Java Reference

In-Depth Information

We can see that a new function is returned that keeps the value of
x
that was provided to

the
multiplier()
function:

quadrupler(5);

<< 20

Because the first call to a curried function returns another function, we can invoke the

whole function by passing each argument in separate pairs of parentheses:

multiplier(8)(11);

<< 88

This works because
multiplier(8)
returns a function, and we're immediately passing

the argument
11
to that function.

Curring allows you to turn a single function into a series of functions instead. This is useful

if you find that you're constantly calling a function with the same argument. For example,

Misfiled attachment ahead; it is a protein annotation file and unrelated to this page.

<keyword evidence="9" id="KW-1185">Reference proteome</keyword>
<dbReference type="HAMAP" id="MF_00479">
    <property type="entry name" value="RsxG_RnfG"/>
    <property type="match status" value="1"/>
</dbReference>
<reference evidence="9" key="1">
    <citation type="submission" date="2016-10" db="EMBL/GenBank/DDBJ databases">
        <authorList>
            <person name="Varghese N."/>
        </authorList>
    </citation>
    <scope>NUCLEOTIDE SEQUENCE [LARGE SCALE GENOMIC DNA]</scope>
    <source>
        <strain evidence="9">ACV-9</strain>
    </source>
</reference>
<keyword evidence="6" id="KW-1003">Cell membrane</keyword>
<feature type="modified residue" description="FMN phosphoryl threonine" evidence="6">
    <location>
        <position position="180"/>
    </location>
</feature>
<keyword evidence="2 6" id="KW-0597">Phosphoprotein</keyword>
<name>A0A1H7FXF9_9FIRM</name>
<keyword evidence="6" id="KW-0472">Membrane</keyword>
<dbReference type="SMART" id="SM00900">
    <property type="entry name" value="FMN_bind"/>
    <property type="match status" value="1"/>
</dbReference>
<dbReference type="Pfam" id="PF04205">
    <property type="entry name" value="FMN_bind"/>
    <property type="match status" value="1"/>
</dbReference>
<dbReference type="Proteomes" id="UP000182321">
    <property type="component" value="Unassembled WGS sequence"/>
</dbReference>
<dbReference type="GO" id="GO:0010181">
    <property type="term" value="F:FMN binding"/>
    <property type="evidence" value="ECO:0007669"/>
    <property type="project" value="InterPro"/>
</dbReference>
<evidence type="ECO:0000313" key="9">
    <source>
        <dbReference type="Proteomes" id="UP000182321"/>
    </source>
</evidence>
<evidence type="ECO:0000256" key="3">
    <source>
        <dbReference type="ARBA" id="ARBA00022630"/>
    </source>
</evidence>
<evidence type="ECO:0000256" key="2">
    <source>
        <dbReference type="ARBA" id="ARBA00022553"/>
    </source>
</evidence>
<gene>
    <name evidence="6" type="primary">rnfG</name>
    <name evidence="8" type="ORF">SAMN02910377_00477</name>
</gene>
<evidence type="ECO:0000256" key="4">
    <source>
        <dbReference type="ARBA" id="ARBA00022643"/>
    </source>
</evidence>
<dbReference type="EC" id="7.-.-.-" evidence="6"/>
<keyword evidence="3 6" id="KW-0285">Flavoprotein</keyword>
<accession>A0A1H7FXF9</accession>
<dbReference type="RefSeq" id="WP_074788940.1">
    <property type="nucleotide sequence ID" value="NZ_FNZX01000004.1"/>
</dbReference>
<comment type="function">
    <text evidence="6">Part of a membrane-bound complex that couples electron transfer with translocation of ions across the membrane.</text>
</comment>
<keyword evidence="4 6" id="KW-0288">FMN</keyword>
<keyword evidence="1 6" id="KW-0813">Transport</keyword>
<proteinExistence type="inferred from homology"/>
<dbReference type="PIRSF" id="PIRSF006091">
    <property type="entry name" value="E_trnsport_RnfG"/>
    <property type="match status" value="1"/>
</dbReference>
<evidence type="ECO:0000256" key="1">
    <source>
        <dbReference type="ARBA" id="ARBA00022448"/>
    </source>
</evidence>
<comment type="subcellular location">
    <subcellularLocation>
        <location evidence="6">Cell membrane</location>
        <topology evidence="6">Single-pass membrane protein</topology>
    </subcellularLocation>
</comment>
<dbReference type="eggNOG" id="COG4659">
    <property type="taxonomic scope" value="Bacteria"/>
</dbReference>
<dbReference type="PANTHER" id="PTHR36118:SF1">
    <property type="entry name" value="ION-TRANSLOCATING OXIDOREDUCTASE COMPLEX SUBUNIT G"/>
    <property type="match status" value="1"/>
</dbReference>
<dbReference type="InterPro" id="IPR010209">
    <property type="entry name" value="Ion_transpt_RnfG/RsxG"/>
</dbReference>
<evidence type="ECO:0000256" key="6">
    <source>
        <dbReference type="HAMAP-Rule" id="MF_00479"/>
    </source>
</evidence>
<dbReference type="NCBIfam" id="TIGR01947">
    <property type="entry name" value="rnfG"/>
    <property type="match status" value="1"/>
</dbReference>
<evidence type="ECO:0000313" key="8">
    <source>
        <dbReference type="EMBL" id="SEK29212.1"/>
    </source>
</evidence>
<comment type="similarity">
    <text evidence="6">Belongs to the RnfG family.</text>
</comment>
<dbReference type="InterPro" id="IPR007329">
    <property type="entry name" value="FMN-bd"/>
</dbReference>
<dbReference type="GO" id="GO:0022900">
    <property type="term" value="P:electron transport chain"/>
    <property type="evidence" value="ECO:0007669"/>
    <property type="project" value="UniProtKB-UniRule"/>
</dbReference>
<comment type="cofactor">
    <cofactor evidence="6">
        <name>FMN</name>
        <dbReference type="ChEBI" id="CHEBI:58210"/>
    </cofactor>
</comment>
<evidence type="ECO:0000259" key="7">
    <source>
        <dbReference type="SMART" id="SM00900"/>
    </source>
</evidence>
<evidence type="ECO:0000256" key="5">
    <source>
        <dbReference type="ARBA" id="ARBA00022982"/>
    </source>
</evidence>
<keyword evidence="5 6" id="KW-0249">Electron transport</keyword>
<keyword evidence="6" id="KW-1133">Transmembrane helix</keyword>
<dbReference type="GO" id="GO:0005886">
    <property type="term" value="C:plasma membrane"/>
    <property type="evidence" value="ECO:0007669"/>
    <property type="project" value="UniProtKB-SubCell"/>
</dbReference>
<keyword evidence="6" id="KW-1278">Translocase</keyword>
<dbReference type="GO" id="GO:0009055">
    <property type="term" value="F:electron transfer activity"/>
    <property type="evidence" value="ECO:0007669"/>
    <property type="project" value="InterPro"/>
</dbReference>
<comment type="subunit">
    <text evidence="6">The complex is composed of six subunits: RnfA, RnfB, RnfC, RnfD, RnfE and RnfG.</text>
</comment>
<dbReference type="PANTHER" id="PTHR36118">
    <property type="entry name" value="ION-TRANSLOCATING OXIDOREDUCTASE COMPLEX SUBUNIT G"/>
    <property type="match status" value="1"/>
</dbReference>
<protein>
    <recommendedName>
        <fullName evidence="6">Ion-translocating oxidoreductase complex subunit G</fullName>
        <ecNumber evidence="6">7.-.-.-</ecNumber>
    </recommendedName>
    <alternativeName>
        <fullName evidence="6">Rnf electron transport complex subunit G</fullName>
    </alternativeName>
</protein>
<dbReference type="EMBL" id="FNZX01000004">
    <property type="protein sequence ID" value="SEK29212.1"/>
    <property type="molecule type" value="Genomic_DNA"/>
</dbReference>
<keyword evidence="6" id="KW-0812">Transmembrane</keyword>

if you were frequently using the same value in the
multiplier()
function to calculate

a tax rate of 22%:

tax = multiplier(0.22,400); // calculate tax on 400

<< 88

If you found yourself doing this often, it would make sense to create a new curried function

using
0.22
as the first argument:

calcTax = multiplier(0.22);

<< function (z){

return x * z;

}

calcTax(400);

<< 88

By currying the
multiplier()
function, we've created a new function,
calcTax()
,

that is simpler to use.